One of the best ways to determine different species of sharks is by looking at their fins.
All sharks have the same types of fins to help them navigate the waters and hunt more effectively. Their fins have evolved over millions of years and all have a specific purpose. So to help understand how sharks use their fins and to help recognize different types of sharks by their fins, we have put together this guide so you can understand shark fins.
Evolution Of Fins
Shark fins have developed over 450 million years of evolution. The very first known shark, the Xenacanthus, more closely resembled an eel than a modern shark. The Xenacanthus had a ribbon like dorsal fin that ran down the length of it’s back and connected with its anal fin. Fast forward a hundred million years to the Cladoselache which had evolved four dorsal fins along its back. Nature then got really creative around 330-320 million years ago and created an interesting variety of dorsal fins from the unicorn like horn of the Falcatus to the dorsal fin of the Stenthancantus that looked like an spiked anchor. It wasn’t until around 100 million years ago, that shark fins started to really resemble what they are today. These fins developed as a result of environmental pressures and helped ensure that sharks would have truly efficient fins.
The Biological Structure Of Fins
Shark fins are long and stiff. They are attached to the body with cartilaginous rods that extend off the skeletal frame of the shark. These cartilaginous rods are called ceratotrichia, and help support the strength and rigidity of the fins so they help sharks swim quickly and with impressive agility.
Types Of Shark Fins
Shark fins come in a unique range of sizes and shapes, however all sharks have basically the same fins. Sharks all have a pair of dorsal fins, a pair of pectoral fins, a pair of ventral fins, and a caudal fin. Some different species of shark also have a singular anal fin. Understanding how to recognize each type of fin and how they help a shark navigate through the water is crucial to understanding the biology of sharks.
First Dorsal Fin
The first dorsal fin, also known as the “cranial dorsal fin,” is the fin most people think of when they think of sharks. The first dorsal fin is the fin that Hollywood movies always portray as cutting through the surface of the ocean like a knife. The first dorsal fin is located on the top of a shark’s back and is used to stabilize the shark in the water. Lined with strong, flexible dorsal fibers, the first dorsal fin keeps a shark from rolling on it’s back and helps it make sharp turns while swimming fast.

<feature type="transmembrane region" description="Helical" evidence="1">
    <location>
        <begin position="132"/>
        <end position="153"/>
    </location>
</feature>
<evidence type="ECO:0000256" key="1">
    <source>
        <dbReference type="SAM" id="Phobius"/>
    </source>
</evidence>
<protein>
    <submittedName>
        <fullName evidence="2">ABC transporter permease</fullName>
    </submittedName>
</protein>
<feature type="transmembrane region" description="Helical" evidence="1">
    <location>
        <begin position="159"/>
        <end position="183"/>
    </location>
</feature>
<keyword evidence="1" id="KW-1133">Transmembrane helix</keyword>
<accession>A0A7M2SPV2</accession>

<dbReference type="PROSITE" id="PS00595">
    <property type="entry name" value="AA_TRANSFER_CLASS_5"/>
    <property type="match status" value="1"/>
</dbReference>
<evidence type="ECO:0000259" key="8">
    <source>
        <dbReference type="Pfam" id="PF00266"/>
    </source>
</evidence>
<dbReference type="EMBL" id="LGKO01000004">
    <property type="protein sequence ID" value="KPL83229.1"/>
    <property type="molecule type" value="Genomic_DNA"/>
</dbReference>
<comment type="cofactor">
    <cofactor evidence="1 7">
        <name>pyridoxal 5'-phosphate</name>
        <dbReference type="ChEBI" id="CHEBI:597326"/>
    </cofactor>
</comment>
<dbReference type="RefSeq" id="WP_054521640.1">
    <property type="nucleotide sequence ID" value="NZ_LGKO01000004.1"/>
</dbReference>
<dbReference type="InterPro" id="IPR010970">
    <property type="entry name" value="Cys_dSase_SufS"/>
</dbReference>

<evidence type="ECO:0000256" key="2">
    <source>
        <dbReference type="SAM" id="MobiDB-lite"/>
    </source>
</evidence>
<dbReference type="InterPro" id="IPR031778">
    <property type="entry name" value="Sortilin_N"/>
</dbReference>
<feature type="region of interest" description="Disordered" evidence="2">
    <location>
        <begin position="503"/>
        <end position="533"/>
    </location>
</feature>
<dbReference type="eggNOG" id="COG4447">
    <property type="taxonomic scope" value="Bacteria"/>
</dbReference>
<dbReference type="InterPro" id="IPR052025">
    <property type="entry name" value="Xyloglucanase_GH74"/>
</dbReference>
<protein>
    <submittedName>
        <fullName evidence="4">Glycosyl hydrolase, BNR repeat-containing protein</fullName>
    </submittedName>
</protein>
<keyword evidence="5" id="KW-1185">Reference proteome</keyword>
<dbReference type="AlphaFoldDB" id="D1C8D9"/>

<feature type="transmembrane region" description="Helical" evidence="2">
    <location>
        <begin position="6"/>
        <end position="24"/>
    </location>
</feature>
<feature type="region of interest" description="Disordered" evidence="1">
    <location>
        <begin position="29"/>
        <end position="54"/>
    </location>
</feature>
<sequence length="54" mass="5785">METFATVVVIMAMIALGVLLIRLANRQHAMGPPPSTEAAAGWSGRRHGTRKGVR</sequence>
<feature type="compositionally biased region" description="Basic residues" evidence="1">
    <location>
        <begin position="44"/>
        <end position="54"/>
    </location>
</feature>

Second Dorsal Fin
The second dorsal fin is much smaller than the first dorsal fin. The second dorsal fin is located on the back of the shark midway between the first dorsal fin and the tail. The second dorsal fin, much like the first dorsal fin, helps to stabilize the shark in the water. The second dorsal fin helps the shark swim steadily and maneuver the back of it’s body more easily.
Pectoral fins are often thought of as the wings of a shark. They are the pair of fins located on either side of the body along the pectoral muscle line. The pectoral fins control the direction the shark swims and help maintain balance in the water. Pectoral fins help the shark make turns, swim up or down, and roll its body. Depending on the species, the pectoral fins are also usually the largest fins on a shark.
The ventral fin, or the pelvic fin, is found in pairs along the underneath side of a shark’s body. Ventral fins are usually located along the side of the body between the pectoral fins and the tail and are smaller than the pectoral fins. Ventral fins, like pectoral fins, help sharks turn, go up and down in the water, and roll.
Anal fins are not present on all shark species. On the sharks that have anal fins, there is usually only one anal fin located on the underneath side of the shark right before the tail. Anal fins are generally small and shaped like dorsal fins. Also like dorsal fins, anal fins help aid in stability in the water.
The caudal fin, or tail fin, is the fin located at the top of the tail. The caudal fin is used for propel the shark forward, increasing or decreasing speed, and thrust. The caudal fin is broken down into two parts, the top half known as the dorsal portion and the bottom half know as the ventral portion. On sharks the dorsal portion of the caudal fin is always larger than the ventral portion because the spinal column runs through the dorsal portion, allowing for more muscle development and use. On some species like the Thresher Shark, the caudal fin is also used for defense and to help kill prey.
Shark Fin Diversity
Though different species of sharks all have the same basic fins, the size and shape of a shark’s fins are incredible diverse. For example, some species of ground sharks like Catsharks have dorsal fins located closer to their heads rather than their tails. Sharks like Angel Sharks and Wobbegongs have pectoral fins large enough they are often mistake fro rays. While the Thresher Shark’s Caudal fin is so long, it literally uses it to slap and stun prey and predators. It is this diversity of fins that help scientists categorize and label the different species of sharks.
Understanding the types and purpose of the different shark fins, helps you understand how sharks are able to move through the water so gracefully. Though the size and shape of a fin may vary among different species of shark, all sharks generally have the same fins. These fins are an amazing biological adaptation that have helped sharks dominate the oceans for hundreds of millions of years.